U.S. Customs and Border Protection has issued a final determination concerning the country of origin of tablet computers used in U.S. correctional institutions that may be offered to the U.S. government under undesignated government procurement contracts.

According to CBP, the item at issue is a custom-designed tablet assembled in China and shipped to the U.S. The chipset powering the tablet is manufactured in Taiwan and represents approximately 60 percent of the cost of the tablet’s hardware. The circuit and component layout for the motherboard is also made in Taiwan. The assembly process in China involves combining the components manufactured in Taiwan with a screen to make the finished tablet.

Upon importation the tablet is installed with a proprietary, custom-built version of the Android operating system containing security protections that control the tablet’s functionality,  communication capabilities, and applications allowed to be installed or run. This firmware is entirely developed, written, and installed in the U.S. Once it is installed the tablet cannot run regular Android applications.

In ruling HQ H325833, CBP concludes that the country of origin of these tablets is Taiwan. CBP states that the chipset powering the tablet and the circuit and component layout for the motherboard manufactured in Taiwan determine the tablet’s functionality and that Taiwan is thus where the last substantial transformation takes place. CBP states that the installation of the U.S.-developed firmware does not transform the tablet into another product with a new name, character, or use because the tablet as imported already has the system requirements that make it possible to install the firmware.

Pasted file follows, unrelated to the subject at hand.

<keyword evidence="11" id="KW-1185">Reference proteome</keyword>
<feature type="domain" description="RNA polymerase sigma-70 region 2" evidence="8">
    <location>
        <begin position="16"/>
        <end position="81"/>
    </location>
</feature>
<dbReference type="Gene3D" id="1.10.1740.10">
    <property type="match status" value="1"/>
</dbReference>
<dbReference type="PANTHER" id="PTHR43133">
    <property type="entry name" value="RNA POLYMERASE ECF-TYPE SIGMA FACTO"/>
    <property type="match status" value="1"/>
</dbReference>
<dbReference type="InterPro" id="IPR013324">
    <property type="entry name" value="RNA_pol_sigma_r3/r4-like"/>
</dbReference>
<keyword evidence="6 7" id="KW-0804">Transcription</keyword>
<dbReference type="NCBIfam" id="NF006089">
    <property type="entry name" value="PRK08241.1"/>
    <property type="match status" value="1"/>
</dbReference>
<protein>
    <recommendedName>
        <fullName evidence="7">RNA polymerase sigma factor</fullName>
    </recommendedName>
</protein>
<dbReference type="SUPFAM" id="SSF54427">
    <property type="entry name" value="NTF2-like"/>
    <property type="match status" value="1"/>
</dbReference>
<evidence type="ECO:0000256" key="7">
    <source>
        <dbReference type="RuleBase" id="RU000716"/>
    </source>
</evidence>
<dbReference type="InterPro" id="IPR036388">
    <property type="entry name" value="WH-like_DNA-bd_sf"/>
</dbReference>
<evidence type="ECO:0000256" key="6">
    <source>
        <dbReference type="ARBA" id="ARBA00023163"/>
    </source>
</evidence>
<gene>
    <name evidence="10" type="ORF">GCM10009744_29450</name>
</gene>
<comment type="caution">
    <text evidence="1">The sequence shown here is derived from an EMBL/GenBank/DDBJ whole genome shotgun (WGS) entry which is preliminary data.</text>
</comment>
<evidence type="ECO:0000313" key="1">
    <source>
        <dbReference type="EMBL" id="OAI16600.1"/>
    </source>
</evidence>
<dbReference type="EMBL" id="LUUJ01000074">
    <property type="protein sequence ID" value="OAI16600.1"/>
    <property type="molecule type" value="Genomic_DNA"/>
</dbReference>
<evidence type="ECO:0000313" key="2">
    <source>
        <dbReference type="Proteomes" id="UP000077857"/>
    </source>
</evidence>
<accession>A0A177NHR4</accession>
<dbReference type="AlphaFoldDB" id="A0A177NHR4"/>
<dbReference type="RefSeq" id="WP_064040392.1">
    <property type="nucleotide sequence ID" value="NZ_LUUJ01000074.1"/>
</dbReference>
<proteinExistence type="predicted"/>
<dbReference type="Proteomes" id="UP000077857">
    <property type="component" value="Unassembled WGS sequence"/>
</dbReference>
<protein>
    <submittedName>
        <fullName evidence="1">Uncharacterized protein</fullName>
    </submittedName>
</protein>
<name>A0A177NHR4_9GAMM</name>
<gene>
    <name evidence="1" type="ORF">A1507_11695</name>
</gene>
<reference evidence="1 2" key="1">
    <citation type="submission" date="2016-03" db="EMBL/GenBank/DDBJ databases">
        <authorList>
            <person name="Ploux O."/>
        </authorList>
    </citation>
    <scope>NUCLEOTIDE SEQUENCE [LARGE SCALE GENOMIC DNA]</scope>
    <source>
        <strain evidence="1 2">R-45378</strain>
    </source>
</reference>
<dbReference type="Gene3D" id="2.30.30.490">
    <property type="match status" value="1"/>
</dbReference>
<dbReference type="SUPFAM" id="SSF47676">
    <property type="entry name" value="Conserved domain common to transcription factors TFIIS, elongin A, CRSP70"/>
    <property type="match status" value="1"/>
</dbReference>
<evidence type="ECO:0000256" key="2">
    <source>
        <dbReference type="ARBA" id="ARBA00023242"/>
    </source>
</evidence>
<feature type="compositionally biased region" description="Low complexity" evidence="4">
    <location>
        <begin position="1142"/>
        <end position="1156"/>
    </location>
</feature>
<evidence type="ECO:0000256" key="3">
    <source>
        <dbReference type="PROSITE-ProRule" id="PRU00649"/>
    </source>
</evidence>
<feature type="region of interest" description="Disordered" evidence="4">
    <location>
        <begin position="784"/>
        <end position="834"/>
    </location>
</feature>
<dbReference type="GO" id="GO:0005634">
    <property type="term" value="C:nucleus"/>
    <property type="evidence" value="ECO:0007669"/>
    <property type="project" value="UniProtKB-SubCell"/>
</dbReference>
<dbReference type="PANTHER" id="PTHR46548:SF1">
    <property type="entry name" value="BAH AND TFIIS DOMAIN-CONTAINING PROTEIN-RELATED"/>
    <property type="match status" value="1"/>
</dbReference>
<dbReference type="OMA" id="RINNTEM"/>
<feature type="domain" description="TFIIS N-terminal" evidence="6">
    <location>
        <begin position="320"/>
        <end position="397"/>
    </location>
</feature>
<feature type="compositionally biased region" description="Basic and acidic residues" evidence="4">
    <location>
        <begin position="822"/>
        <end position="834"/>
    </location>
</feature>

Any party-at-interest may seek judicial review of this determination by Oct. 11. CBP issues country of origin advisory rulings and final determinations as to whether an article is or would be a product of a designated country or instrumentality for the purposes of granting waivers of certain “Buy American” restrictions in U.S. law or practice for products offered for sale to the U.S. government. For more information on BAA requirements or restrictions, please contact Mark SegristMark Tallo, or Josh Rodman.

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